One of the great & possibly the greatest of swordswomen beauties of wuxia is Cheng Pei-pei. In The Thundering Sword (Shen jian zhen jiang hu, 1967) she is as beautiful as ever. But it's most assuredly not one of her best films, as she spends much of it whinging & crying, & the action scenes are few, short, & poorly staged.
One of the recurring faults of wuxia as a genre is that the action takes such precedence that it becomes meaninglessly nonstop with scarsely any story providing a reasonable context for so much violent mayhem. So it could have been a good thing that The Thundering Sword reversed the action-to-story ratio.
I wouldn't've minded the reduction in percentage of swordfighting if what little there was had been well staged, & especially if the story being told in lieu of lots of action had been worth the telling.
But in spite of a few martial moments that startle -- as when Jiao Jiao So rams her sword into an innocent escort service member's forehead -- by & large the swordplay is unimpressive. And the story has trouble exerting any power through the melodramatic over-acting.
A mountain martial arts school or clan has decided that an evil weapon called the Tin-de Sword must be destroyed.
As the tale opens, the school's sifu (teacher) has been sealed in a box for three months, during which period his hair & beard turned white.
His students gather for his waking. He spent the time meditating on how to destroy the Thundering Sword, but has failed to discover a means.
Yet for as long as such a sword exists, there will never be peace between the clan schools.
So two of the sifu's finest students, Chiang Kun Yuen (Lo Lieh) & his brother Chien Wen Yu (Chang Yi), set out on separate paths to find The Thundering Sword to bring to their sifu, who will continue to meditate on the means of destroying the black-steel sword.
Cheng Pei-pei as Chiao-Chiao Su or Jiao Jiao So appears along the road on horseback. When men try to disarm her, she takes care of them with poison darts & bullwhip.
She afterward sings a folksong about the one man her whip could not touch, hero Chien Wen Yu, who had counselled her against her tendency to kill first & ask questions later.
She spurned his advice, but not the man himself. Her thoughts become obsessed with love of him.
Chiang Kun Yuen meanwhile found a trap-laden tomb in which the Thundering Sword was hidden. He follows grave robbers into the tomb & sees the traps kill the would-be thieves.
He, however, seeks the sword only to bring it to his sifu who will continue to mediate on its method of destruction
As he escapes the tomb with black sword in hand, he encounters the woman warrior Jiao Jiao So, who is seeking the sword for her school's prestige. Kun Yuen is injured by one of her poison darts.
She belatedly realizes she has wounded the brother of the man she fell for along the road, she gets her first clue that the advice not to kill so quickly was good advice.
Kun Yuen falls into a deathlike trance from the poison dart. Jiao Jiao So hires an escort service to transport him swiftly to his sifu's temple where he can get the antidote which must be administered within three days.
But yet another rival school spots the escort service transporting the seemingly dead man & assumes so many guards would not be hired to protect a corpse. They waylay & scatter the members of the escort service. Finding the near-dead man actually alive, they torture & cripple him.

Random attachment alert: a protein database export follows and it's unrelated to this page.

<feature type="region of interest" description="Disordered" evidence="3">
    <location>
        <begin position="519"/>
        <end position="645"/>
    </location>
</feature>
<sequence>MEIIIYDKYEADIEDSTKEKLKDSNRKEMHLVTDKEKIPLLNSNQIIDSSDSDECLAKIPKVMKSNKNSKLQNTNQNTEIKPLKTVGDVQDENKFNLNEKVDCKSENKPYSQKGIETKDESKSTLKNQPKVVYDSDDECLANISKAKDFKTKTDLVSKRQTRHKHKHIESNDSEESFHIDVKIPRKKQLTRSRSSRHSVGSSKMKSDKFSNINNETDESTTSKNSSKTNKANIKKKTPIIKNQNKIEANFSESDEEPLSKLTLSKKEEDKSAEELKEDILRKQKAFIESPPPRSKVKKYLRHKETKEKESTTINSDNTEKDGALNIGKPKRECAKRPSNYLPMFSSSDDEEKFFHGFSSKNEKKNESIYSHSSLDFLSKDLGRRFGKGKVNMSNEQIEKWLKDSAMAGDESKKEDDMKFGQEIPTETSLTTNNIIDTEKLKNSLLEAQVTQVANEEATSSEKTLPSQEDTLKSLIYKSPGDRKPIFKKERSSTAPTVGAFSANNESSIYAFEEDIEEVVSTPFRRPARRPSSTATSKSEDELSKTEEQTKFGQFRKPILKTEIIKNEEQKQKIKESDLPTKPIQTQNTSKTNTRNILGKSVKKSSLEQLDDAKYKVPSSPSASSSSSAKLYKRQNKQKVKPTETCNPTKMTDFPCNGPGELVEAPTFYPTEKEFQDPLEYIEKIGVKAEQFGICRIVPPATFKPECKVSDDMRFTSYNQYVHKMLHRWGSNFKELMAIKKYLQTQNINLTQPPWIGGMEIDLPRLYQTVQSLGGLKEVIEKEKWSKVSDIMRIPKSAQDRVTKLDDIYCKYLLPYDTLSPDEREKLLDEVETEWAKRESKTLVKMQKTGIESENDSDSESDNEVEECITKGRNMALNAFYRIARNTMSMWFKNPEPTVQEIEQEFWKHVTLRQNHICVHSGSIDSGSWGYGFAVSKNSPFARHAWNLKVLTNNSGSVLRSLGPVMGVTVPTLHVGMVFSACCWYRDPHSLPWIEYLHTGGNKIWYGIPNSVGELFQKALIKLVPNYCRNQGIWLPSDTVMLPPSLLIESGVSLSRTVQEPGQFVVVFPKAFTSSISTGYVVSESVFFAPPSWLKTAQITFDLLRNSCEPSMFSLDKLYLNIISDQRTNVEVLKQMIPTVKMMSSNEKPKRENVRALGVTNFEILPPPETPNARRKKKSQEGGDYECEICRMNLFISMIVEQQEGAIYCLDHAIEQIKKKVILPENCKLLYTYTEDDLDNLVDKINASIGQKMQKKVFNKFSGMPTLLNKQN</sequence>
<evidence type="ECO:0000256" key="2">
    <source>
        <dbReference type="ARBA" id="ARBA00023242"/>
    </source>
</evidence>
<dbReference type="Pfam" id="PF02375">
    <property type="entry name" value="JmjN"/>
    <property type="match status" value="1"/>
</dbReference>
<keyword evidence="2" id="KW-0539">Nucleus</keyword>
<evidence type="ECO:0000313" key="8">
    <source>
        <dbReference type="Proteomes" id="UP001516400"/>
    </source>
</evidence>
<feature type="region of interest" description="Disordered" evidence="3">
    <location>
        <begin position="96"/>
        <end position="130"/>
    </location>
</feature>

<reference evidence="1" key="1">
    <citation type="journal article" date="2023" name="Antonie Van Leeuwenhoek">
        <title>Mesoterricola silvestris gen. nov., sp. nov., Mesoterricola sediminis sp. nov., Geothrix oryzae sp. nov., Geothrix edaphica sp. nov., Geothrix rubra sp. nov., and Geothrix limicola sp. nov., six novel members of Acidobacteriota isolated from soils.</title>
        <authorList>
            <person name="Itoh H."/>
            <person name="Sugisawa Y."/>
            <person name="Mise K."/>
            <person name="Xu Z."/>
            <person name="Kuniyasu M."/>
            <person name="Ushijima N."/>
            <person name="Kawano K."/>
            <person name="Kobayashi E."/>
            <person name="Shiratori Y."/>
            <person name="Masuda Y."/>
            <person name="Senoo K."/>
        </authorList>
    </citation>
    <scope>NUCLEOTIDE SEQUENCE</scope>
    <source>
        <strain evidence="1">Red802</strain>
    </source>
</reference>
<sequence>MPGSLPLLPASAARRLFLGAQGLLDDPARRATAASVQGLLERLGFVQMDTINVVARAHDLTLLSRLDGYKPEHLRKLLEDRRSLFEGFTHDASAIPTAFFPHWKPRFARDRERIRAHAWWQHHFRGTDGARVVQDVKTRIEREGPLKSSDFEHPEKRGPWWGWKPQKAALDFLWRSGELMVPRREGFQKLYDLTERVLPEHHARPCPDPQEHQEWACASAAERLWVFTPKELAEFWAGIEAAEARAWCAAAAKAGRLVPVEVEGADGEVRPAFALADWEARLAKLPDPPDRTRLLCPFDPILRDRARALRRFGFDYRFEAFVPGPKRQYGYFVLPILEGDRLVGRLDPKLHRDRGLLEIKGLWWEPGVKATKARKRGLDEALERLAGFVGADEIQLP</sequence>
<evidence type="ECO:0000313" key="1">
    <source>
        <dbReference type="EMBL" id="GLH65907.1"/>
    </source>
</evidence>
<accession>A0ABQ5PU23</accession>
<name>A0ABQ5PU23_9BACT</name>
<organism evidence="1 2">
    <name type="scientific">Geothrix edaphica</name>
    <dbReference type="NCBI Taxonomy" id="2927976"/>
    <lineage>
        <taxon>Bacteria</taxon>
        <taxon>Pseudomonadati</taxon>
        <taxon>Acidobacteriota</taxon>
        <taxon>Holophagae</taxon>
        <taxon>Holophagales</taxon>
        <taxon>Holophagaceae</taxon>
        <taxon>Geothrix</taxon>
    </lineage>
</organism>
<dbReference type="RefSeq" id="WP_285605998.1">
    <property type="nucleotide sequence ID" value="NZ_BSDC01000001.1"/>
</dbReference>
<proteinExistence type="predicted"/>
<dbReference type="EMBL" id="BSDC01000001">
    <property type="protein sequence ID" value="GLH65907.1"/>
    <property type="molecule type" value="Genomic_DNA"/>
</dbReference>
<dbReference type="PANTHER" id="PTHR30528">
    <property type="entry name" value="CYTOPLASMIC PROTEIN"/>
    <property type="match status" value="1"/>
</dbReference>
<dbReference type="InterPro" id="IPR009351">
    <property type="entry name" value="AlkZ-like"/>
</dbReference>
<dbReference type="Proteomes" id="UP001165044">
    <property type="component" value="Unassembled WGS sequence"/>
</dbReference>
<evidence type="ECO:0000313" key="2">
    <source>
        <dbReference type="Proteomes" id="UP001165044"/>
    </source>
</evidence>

When Chien Wien Yu finds out the escort service failed in their duty, she once more appears in male guise & kills them all, for she cannot help being cruel & impetuous. Every time she acts to correct a past mistake she compounds it!
Thirty-two men died that day. Her harsh act was unexpectedly blamed on hero Chien Wien Yu, the man she secretly loves. She is full of regret that hero Yu has become a wanted man.
When she attempts to confess that she was the killer, she is not believed because it's obvious she's in love with, & covering for the killer Yu.
Since the action quotient is lowered for a love story instead, the chance to see Cheng Pei-pei playing a semi-villainous character is undermined. The issue of the Thundering Sword pretty much goes on the back burner while hero Yu gets captured & tortured for his purported crime, & eventually rescued by Jiao Jiao So.
There's a second swordswoman in the story. She's the sister of Chien Wen Yu & Chiang Kun Yuen, played by Shu Pei-pei.
She understandably dislikes Jiao Jiao So the cause of hero Yu being mistaken for an outlaw & the cause of Kun Yuen becoming permanently crippled. Yu believes that even though Jiao Jiao So is a member of an evil school that uses poisons, it is possible for her to have a chivalrous heart even so. His sister is less understanding.
Suddenly the issue of the black sword is remembered. Since last the plot considered this sword, a second one just like it has apparently turned up. Two schools have successfully obtained what they each thought was the only Thundering Sword.
A perfunctory swordfight to test which is the real Thunder Sword results in each sword destroying the other, as both were real, & the object of school rivalry is no more.
It was disappointing that Cheng Pei-pei did not use one of these swords. The final duel excluded all major characters in the tale. But as the choreography wasn't much anyway, it perhaps doesn't matter.
And finally, a tragic ending is tacked on perhaps because Jiao Jiao So must by some moral stricture in storytelling to redeem herself of her violent crimes by the ultimate sacrifice.
copyright © by Paghat the Ratgirl